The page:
“Fool!” I said, and pushed Mercutio as soon as we were far enough away to pull no more attention. “What do you mean to do, humiliate him? He is your friend!”
“And your cousin,” Mercutio said, “yet I see you’re no more fond of him just now than I. All that bleating over the girl, the girl, the girl. I’ve my own female, and they’re not of much use, Benvolio, not of much use at all.”
“Save for heirs,” I said. “And once you have them, surely you will be free to do as you please. . . .”
“Will I? Here, in this city of righteous, upstanding deceivers, heretics, monsters, and murderers?” He laughed, but there was wildness in it, and despair. “There is no freedom, Benvolio; you should give up that folly now. This city is made of stone, and the stones will press us down, and down, cutting off all light and hope until dark is the only light you will ever see; do you understand me?” He gripped me by my arms, searching my face intently. “Dark is the only light.”
I nodded, because in that moment his intensity made me both wary and sad. My friend suffered, most intensely, and I knew there was nothing I could do to take it away. “I cannot leave Romeo on his own,” I said. “He’s . . . not himself.”
“Who is?” Mercutio barked a bitter laugh, and wiped sweat from his brow with his forearm. “Are you his fretting wet nurse now, and he a mewling infant? Has it come to such a pass?”
“Yes,” I said. “It’s come to that.”
He shook his head, still smiling that odd, intense smile, and shrugged. “Very well,” he said. “A pity, a great pity, that you have no backbone to stand straight to an old woman. A sick one, at that. You’ve disappointed me, Benvolio. I thought you more of a man.”
“A man keeps his vows,” I said. It was difficult to say it calmly, but I managed. “And you’re no stranger to quaking in fear before that old woman. You said it yourself: She’d humble Hercules and affright Hector.”
“True,” he said. “Well, then, keep to your useless vows. I’m to the tavern to find merrier companions. Your face could curdle vinegar today.” He took a few steps, then turned back toward me, sudden devilish pleasure lighting his face. “Did you hear? There’s rumor of displeasure between Count Paris and Capulet. Something about his affianced’s behavior. Perhaps someone succeeded in ruining the girl after all. It wasn’t me; was it you?”
“No,” I said. My throat felt tight, my brow suddenly sweated. A crowd of boisterous lads had pushed between us and the shadowed corner where Romeo was huddled in private whispers with the nurse. The Capulet nurse. I broke away from Mercutio, ignoring him as he called my name, and pressed through the bodies.
When I broke through to the cleared space next to the wall, I saw the fat haunches of the nurse, flanked by her thin servant, waddling away down the street. A tight knot of Capulet bravos lingered at that end, glaring toward me; going that direction, chasing their servants, would earn me a useless confrontation and accomplish nothing. She’d never talk to me.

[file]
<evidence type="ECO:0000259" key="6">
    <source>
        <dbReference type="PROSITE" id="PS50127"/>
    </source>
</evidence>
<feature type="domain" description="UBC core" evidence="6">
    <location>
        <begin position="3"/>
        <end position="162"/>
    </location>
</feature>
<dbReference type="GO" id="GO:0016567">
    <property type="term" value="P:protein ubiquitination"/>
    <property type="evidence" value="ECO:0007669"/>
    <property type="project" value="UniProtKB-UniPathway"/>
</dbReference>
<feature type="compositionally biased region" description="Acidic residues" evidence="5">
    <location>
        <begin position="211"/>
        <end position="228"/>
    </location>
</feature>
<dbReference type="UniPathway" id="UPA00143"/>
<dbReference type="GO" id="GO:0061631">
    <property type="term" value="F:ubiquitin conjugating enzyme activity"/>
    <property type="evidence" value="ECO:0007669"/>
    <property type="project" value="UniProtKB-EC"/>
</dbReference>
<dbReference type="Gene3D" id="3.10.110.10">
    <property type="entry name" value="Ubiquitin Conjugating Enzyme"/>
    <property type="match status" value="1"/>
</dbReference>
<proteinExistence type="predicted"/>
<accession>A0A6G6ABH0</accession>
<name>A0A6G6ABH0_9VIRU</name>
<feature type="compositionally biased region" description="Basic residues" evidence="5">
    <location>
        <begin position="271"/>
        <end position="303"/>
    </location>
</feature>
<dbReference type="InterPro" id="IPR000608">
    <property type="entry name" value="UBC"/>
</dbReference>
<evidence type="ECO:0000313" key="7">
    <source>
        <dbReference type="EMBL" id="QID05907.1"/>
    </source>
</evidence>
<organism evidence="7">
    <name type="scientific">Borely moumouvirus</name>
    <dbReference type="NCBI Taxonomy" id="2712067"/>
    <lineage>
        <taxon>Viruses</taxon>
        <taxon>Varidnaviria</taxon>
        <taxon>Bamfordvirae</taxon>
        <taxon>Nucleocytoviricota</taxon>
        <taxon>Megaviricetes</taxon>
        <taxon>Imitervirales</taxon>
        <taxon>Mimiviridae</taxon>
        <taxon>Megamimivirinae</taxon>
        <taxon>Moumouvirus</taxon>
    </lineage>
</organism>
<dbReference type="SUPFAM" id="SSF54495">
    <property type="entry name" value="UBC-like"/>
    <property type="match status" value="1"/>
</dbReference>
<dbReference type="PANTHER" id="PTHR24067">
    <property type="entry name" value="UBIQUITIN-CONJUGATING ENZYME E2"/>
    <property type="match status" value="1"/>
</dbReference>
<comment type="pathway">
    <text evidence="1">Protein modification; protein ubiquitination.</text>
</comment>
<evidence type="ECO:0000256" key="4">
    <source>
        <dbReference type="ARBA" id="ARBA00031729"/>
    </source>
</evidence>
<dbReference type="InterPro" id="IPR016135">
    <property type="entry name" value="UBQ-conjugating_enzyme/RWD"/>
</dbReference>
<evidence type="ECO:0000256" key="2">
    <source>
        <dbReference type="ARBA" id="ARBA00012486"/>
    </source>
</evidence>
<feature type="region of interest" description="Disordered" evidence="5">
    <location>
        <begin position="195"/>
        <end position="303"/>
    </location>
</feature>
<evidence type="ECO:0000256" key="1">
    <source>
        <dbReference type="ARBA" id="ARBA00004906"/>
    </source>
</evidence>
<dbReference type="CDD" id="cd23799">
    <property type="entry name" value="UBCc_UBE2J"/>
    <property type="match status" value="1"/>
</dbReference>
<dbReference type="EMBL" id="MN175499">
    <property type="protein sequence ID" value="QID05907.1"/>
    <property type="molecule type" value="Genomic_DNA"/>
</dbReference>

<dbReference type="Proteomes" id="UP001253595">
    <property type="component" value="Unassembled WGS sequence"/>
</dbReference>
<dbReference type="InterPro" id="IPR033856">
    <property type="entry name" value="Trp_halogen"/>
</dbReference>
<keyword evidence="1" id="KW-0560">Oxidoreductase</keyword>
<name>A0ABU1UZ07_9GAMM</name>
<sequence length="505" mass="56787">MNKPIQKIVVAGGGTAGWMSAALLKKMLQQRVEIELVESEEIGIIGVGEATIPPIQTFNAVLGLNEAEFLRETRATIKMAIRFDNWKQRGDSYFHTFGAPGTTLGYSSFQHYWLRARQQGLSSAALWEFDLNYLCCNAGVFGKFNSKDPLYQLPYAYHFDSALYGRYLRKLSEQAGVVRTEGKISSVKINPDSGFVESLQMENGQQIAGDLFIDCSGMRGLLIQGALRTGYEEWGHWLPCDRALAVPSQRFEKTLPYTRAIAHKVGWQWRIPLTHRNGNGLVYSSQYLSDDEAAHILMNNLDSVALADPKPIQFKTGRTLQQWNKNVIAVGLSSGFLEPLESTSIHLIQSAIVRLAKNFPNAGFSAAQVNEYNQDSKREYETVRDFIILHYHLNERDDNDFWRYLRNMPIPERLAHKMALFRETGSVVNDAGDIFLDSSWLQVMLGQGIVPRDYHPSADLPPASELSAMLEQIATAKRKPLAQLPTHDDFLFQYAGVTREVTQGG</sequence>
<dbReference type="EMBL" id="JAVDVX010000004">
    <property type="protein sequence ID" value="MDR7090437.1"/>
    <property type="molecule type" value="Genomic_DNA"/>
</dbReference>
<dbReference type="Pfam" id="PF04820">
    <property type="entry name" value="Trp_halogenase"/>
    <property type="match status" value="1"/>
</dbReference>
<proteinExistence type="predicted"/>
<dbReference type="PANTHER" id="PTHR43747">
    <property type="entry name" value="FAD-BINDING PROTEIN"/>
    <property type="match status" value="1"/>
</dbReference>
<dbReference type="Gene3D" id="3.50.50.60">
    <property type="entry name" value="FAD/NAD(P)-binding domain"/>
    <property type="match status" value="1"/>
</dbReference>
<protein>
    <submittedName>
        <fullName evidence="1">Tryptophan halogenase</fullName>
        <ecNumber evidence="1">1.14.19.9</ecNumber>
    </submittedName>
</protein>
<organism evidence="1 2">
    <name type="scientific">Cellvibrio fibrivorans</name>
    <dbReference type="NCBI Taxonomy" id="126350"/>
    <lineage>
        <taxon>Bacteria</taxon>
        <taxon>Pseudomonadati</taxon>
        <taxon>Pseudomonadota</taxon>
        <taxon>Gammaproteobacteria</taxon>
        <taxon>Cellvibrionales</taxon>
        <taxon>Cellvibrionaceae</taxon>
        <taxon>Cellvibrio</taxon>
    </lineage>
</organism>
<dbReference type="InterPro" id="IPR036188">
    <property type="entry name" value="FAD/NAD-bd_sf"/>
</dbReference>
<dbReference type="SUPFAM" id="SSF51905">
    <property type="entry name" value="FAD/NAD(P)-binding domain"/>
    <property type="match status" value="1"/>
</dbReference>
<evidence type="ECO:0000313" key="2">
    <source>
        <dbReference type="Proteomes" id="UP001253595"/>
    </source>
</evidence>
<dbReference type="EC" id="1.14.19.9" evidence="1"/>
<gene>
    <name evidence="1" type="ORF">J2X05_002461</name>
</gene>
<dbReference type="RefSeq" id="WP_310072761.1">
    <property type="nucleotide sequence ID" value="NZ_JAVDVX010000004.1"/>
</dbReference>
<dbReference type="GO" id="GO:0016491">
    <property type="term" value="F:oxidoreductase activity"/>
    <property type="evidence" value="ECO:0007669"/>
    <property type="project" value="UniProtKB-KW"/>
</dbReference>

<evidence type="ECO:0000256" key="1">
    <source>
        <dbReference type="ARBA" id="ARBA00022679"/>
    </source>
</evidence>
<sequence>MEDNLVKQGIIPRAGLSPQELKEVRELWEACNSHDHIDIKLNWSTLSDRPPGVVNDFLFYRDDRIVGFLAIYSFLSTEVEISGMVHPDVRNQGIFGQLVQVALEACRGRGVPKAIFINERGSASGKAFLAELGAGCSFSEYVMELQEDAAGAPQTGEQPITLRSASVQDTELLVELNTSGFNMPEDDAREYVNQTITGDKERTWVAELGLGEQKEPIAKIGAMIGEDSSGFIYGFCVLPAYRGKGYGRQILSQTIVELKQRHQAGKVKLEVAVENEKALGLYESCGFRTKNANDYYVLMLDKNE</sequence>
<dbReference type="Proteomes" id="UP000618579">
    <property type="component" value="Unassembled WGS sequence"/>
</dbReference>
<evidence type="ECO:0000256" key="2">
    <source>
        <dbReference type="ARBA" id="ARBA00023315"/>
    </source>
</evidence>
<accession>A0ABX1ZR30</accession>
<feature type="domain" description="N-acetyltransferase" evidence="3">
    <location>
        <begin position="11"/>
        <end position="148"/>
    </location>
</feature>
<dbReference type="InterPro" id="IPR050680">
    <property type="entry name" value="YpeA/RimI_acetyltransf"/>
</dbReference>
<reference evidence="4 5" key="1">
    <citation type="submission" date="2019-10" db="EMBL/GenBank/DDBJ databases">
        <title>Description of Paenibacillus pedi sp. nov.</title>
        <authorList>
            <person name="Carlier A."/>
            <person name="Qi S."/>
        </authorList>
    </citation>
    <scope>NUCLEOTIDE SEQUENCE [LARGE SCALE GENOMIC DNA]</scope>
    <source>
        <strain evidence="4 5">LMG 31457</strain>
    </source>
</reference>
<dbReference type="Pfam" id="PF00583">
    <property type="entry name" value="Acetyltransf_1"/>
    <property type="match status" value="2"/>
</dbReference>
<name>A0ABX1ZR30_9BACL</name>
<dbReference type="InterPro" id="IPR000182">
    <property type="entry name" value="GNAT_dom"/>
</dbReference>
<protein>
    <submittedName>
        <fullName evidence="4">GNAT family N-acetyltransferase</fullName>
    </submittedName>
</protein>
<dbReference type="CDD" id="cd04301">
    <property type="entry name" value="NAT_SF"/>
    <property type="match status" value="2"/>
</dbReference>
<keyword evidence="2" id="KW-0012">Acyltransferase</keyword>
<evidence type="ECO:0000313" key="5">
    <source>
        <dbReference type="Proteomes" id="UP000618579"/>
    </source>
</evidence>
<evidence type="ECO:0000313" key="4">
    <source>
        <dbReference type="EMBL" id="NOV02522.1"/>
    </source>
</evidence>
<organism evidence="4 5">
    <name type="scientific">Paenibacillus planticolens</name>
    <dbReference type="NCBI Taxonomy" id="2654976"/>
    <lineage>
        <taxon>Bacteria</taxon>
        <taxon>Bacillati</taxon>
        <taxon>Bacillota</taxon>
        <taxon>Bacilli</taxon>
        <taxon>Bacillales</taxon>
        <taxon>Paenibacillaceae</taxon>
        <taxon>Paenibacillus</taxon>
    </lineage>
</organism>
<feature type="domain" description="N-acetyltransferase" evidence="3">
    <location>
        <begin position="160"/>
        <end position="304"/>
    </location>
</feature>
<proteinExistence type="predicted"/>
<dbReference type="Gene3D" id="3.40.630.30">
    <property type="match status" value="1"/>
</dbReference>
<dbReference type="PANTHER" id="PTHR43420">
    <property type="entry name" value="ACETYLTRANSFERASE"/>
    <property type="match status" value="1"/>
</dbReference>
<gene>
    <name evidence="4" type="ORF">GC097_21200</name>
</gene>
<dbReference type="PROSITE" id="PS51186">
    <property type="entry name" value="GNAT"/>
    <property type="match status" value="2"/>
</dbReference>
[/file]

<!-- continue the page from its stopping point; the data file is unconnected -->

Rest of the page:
And Romeo was gone.
I heard a sharp, musical whistle, and looked up. On the low roof of the overhanging building, I saw my cousin’s face looming over the edge. He gave me a mad smile and mocking wave, and disappeared from view.
I cursed the Montague colors I wore; there were too many eyes on me now to follow him to the heights without exciting notice. I could not afford to put it in common minds that I had such criminal abilities, and he knew it.
“Oh, no, coz,” I muttered. “Not so easily as that.” I looked down, then, to the crouched, motionless beggars who ever huddled in shadows and rags, begging mutely with outstretched hands. Anonymous beneath filth and matted hair—men, women, children, all rendered invisible, save when they had the temerity to pluck at the garments of the rich. Then they were beaten.
I made my way to where they dwelled in misery, and sank down into a crouch, eye level with half a dozen glittering pairs of eyes. I took out my purse and counted out silver, which I deliberately laid in outstretched, shaking palms. “A gold florin to anyone who finds my cousin Romeo Montague before the next hour is sounded. Go quickly.”
Palsied and starving they might have been, but they moved, melting away in scurries and leaps.
If I could not find my cousin by stealth, I would follow him with hired, hungry eyes.
Let him hide from that.
I sent a runner back to Montague for the loan of a brace of bravos; I would need them soon, I thought. While I awaited arrival of the bravos, my servant Balthasar reappeared. He made his way through the square and sank down upon the lip of the fountain next to me, cupping water thirstily. I bought an orange from a passing fruit seller, and he peeled and ate it like a starving man.
“Well?” I asked him then, as he seemed in no hurry to report.
Between juicy mouthfuls, he nodded. “I found her out,” he said. “She’ll meet you, but she’s wary, that one. And frightened.”